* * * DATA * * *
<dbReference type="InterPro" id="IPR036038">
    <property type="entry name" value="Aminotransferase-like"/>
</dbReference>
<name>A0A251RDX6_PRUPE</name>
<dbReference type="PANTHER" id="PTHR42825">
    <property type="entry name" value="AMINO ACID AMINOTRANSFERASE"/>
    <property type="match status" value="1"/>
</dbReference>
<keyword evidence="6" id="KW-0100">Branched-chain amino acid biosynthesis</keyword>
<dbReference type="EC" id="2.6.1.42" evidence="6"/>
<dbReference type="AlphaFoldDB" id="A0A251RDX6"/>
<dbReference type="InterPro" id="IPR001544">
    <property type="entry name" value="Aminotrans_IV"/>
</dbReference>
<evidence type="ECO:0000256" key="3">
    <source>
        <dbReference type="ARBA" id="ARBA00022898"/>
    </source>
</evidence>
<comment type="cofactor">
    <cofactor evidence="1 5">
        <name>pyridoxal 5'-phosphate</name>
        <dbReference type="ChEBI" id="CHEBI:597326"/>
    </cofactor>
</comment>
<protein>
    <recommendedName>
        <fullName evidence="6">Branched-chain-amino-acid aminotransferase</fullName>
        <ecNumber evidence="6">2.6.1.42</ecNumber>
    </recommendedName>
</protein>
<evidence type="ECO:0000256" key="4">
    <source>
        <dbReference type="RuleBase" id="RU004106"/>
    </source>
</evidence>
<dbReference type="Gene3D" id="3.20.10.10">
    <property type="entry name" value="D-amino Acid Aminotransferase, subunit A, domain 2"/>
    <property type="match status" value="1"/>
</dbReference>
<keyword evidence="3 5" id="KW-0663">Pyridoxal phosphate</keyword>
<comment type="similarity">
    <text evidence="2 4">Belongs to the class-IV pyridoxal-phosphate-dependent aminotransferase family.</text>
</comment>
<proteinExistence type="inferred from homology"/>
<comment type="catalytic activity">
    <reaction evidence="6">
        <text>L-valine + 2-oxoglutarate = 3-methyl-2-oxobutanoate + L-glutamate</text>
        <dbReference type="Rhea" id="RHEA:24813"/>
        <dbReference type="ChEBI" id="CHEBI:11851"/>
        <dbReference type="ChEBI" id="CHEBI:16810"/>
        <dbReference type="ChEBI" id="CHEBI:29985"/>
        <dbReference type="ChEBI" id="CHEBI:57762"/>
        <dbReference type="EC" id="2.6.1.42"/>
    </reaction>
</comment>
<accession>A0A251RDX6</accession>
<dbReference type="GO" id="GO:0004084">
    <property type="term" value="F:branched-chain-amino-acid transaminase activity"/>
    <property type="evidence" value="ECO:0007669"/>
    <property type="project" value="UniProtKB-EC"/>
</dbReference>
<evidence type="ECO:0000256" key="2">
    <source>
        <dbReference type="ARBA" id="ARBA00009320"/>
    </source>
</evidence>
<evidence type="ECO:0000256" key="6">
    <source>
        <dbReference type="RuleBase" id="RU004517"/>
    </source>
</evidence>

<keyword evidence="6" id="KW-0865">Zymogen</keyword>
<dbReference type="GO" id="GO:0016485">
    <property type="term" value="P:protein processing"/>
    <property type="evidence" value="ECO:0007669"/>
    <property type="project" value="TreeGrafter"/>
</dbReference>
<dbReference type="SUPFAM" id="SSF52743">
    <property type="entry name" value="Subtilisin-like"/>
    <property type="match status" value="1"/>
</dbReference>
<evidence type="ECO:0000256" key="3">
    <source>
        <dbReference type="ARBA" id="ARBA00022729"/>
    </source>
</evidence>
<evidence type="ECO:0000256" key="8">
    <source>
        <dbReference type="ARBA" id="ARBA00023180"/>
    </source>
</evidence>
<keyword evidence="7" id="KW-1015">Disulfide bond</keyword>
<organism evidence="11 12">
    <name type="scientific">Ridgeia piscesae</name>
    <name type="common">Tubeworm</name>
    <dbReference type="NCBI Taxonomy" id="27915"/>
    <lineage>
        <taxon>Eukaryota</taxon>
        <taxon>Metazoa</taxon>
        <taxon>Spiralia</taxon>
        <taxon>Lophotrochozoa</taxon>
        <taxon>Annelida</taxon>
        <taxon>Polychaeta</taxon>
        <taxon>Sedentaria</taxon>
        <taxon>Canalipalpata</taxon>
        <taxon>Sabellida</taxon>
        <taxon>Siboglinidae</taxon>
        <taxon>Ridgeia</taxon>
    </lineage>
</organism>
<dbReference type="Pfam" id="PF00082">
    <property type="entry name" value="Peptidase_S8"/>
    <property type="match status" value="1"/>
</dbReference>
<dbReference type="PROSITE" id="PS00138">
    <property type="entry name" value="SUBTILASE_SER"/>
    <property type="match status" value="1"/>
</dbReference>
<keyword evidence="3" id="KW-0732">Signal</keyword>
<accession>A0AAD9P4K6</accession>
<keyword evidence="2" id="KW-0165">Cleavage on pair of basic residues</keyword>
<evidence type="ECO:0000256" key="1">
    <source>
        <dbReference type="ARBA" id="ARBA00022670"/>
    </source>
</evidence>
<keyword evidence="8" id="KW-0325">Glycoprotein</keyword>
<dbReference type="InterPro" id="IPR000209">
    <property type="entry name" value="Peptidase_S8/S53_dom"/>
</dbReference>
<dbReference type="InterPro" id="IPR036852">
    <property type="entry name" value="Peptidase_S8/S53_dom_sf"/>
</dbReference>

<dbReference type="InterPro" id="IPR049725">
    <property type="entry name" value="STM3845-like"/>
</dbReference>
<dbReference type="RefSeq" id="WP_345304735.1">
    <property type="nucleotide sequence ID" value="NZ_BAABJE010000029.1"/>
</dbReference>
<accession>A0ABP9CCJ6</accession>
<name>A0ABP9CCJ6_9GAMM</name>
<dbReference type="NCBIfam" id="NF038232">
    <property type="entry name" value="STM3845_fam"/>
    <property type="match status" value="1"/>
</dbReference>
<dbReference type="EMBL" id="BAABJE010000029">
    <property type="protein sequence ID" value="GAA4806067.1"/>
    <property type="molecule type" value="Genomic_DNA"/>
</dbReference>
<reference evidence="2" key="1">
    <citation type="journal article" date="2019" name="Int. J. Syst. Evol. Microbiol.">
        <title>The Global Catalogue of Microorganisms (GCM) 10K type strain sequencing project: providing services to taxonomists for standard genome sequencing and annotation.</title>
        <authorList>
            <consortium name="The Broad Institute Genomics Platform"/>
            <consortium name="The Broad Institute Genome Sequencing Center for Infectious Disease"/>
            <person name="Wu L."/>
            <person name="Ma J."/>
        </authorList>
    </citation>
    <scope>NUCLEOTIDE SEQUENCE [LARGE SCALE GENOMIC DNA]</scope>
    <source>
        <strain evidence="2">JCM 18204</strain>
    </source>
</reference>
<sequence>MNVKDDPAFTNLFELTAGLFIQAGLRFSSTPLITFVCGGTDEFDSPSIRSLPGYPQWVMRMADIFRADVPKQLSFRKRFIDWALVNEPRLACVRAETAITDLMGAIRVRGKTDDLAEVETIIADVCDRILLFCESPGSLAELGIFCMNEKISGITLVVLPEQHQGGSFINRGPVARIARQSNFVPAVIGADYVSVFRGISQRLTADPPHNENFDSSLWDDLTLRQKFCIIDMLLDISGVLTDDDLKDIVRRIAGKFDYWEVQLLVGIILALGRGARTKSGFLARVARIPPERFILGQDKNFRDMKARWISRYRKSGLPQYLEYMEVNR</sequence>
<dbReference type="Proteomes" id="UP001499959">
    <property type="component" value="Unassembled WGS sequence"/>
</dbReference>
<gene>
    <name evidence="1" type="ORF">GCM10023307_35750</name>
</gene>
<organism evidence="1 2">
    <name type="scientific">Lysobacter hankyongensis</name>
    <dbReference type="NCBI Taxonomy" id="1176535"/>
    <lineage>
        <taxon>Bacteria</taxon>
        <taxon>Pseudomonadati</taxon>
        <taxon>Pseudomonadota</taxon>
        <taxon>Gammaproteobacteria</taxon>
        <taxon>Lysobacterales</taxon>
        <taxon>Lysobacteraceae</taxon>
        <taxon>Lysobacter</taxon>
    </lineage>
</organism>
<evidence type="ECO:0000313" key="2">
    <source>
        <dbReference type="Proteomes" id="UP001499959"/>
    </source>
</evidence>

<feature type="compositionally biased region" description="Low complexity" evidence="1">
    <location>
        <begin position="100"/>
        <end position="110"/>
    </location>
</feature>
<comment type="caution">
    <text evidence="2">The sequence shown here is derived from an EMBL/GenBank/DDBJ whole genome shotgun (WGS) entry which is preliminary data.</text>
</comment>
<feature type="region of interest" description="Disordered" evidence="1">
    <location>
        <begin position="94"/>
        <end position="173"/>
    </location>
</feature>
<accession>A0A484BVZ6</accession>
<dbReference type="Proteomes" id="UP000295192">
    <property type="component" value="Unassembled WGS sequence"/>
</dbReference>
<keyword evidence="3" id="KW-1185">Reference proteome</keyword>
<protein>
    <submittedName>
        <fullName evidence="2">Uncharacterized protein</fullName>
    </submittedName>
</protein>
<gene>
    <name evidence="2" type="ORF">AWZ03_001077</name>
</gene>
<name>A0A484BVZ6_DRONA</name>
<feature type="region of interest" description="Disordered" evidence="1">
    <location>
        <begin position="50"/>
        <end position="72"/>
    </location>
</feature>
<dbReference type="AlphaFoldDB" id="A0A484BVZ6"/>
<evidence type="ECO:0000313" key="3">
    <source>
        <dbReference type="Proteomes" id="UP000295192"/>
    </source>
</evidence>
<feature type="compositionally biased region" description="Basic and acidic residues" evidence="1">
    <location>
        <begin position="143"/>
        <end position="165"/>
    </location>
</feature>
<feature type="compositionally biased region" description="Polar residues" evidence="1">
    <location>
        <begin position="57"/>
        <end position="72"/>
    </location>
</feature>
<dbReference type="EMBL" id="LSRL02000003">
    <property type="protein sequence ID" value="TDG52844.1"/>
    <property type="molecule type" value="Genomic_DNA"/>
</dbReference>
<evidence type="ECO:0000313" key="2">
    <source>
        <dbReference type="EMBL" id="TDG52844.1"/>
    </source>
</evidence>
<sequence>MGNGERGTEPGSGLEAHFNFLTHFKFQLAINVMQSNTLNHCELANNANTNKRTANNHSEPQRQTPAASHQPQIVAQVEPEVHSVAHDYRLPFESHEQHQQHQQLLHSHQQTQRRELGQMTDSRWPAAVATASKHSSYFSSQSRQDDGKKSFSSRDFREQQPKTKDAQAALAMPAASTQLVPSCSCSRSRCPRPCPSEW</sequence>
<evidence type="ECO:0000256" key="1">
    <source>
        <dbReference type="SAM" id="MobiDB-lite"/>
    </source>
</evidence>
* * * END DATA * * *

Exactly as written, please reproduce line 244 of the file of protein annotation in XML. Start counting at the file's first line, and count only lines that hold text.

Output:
<dbReference type="EMBL" id="LSRL02000003">